The Bundy name (no, not that one) came into public view when mainstream media turned on the spotlight after a fed-led standoff 9 years ago.
This Southern Nevada ranching family, however, had long been in the sights of the Dept. of Interior to rid them from the land.
Incremental changes from the Bureau of Land Management (BLM), which began as a service agency with limited powers in certain duties. For example, such as assuring boundary lines between ranchers. All the while, it seemingly took on a greater authority.
Over time, this agency quietly assumed the role of stewardship over the land, and that then developed into claiming they were, in fact, the outright owners.
It imposed restrictions, raised fees, and generally managed the rancher right out of business until Cliven was the last man left running cattle in Clark County.
It was then that after nearly 2 decades of Cliven’s refusal to sign a contract with them, the BLM finally laid siege on the ranch in the spring of 2014.
The destruction of a century-old spring-fed water system and suspicion that cattle were being slaughtered indiscriminately prompted protest.
The Bundy family, friends, and neighbors were brutally attacked when attempting to inspect a dump truck thought to be carrying out dead cattle and destroyed infrastructure.
A call for help went out as a video of the attack went viral, to which thousands responded from across America.
A tense standoff by some 200 armed agents ended after backing down under the direction of the Clark County Sheriff’s Dept.
Empowered with success, 2 years later, Ryan and Ammon Bundy, along with other supporters, went to support Oregon ranchers Dwight and Steven Hammond, which was followed by the occupation of the Malheur National Wildlife Refuge.
41 days found people coming and going until the FBI and State Police killed spokesman LaVoy Finicum at a roadblock on his way to speak with the county sheriff in John Day, OR.
Ammon, Ryan, and many others were arrested only to be acquitted by a jury. Charges in Nevada were then brought against them there for yet another trial. It too ended without convictions for most of the 19 who were charged.
From all of this, the People’s Rights emerged across several states, including Idaho, where Ammon moved to and picked up in his support of others.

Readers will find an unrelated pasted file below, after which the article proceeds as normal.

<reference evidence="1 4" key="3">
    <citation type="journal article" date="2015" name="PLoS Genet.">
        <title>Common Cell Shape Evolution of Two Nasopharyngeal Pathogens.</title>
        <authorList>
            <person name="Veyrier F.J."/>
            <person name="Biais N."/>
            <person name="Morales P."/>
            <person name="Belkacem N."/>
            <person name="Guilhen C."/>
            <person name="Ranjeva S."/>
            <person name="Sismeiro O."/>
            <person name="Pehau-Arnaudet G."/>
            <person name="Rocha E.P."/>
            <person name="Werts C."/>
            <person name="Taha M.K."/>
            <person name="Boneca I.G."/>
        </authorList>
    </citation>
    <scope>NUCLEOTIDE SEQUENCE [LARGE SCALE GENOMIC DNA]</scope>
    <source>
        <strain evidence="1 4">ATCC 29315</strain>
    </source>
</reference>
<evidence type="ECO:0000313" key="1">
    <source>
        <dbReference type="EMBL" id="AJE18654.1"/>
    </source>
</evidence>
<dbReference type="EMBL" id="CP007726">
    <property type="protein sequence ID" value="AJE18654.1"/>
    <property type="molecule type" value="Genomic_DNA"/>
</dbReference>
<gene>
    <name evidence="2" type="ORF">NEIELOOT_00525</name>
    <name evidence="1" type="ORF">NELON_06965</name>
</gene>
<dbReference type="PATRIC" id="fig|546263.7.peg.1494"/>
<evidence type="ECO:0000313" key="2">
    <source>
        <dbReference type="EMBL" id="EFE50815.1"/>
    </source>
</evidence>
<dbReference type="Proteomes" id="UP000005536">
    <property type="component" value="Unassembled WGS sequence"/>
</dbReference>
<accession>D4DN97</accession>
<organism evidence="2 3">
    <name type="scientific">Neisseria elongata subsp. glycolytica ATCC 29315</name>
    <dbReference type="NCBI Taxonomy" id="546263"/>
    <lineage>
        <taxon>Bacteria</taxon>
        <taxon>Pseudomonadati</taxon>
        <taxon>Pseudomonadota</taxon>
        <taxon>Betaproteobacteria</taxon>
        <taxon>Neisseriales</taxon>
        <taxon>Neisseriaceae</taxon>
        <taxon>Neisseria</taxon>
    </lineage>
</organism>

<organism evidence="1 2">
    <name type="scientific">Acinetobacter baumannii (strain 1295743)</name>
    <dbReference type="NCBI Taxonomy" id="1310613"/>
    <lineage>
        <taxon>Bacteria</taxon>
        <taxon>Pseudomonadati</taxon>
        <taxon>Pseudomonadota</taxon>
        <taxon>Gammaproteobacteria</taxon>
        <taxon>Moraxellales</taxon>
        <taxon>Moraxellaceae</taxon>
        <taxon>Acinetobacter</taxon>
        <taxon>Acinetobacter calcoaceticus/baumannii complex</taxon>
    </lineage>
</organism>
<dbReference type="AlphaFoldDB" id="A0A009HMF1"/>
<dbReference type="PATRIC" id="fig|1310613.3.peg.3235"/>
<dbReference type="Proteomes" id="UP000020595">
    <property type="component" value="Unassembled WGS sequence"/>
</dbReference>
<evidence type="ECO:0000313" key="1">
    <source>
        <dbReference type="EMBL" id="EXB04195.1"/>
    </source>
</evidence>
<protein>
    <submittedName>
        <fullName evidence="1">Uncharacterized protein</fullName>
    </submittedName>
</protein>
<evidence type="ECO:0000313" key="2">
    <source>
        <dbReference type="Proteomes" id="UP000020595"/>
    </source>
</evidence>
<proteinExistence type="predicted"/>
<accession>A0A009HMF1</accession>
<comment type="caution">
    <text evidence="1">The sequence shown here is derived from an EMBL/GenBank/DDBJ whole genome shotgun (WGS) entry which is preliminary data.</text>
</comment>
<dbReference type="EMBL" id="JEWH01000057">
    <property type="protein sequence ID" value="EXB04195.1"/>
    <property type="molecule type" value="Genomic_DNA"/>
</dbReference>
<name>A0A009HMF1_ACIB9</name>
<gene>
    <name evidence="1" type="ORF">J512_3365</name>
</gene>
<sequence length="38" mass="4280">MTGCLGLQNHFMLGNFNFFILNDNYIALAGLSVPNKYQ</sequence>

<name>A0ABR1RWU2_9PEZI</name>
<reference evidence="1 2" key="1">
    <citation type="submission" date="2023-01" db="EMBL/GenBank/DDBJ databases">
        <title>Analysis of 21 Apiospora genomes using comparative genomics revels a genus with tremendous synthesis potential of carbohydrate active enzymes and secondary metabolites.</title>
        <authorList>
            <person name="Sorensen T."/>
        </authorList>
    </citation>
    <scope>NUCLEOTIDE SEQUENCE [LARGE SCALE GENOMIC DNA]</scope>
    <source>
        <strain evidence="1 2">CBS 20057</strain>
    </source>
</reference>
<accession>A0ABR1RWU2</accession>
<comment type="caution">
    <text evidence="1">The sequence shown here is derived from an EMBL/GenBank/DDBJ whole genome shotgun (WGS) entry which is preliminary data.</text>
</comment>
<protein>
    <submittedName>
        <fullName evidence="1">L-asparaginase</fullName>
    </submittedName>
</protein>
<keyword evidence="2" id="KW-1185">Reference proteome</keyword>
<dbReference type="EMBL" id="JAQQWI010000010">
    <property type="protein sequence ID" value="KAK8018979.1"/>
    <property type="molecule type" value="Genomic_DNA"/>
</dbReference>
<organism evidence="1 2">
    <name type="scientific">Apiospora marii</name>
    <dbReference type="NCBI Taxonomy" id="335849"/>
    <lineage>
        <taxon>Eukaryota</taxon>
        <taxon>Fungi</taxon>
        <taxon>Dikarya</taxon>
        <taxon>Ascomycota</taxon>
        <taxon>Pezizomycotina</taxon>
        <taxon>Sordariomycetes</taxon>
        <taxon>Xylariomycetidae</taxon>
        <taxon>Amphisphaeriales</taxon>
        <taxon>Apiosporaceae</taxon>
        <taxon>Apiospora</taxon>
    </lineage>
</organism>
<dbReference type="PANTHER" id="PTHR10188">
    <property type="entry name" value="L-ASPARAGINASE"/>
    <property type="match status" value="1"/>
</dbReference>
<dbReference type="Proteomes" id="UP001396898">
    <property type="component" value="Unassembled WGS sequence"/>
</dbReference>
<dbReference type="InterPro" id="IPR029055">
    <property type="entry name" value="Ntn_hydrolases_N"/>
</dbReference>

This brings us to the current situation in which we now find Ammon and a warrant for his arrest.
When Baby Cyrus was taken from his parents under allegations, including neglect, protests ensued.
A clean bill of health vindicated the parents and returned their child to them. St. Lukes Hospital bearing the brunt by protestors retaliated in civil actions against Ammon and his friend, Diego Rodriguez, the child’s grandfather.
Ammon has refused participation to the suit, rejecting summons to appear with the intent and purpose of conceding to a default judgment.
However, the judge in the case sees it differently, citing contempt of court for Ammon’s refusal to appear and issued a warrant for his arrest which leads us to where we now find ourselves in this story. Vincent Easley II
(edit for clarity, April 21 2023)
Featured Image: Ammon Bundy after his release from federal custody to his family after nearly 2 years. Dec. 2, 2017 Las Vegas, NV.
2 thoughts on “St Lukes vs Ammon Bundy the short-story”
You are a great writer Vincent. I was there at Bundy Ranch in 2014. I have to say that because the sheriff didn’t intervene and order the feds off the land, it escalated immensely. The sheriff bowed down to the feds. If he would have done his job it would have been over and never escalated.
I was also at the Parump protest at the prison like so many others.
I am very worried for Ammon because I have seen first hand what they are capable of. Creating a WAKO style ‘kill them all scenario’ is very possible.
Thank you very much, I’m trying.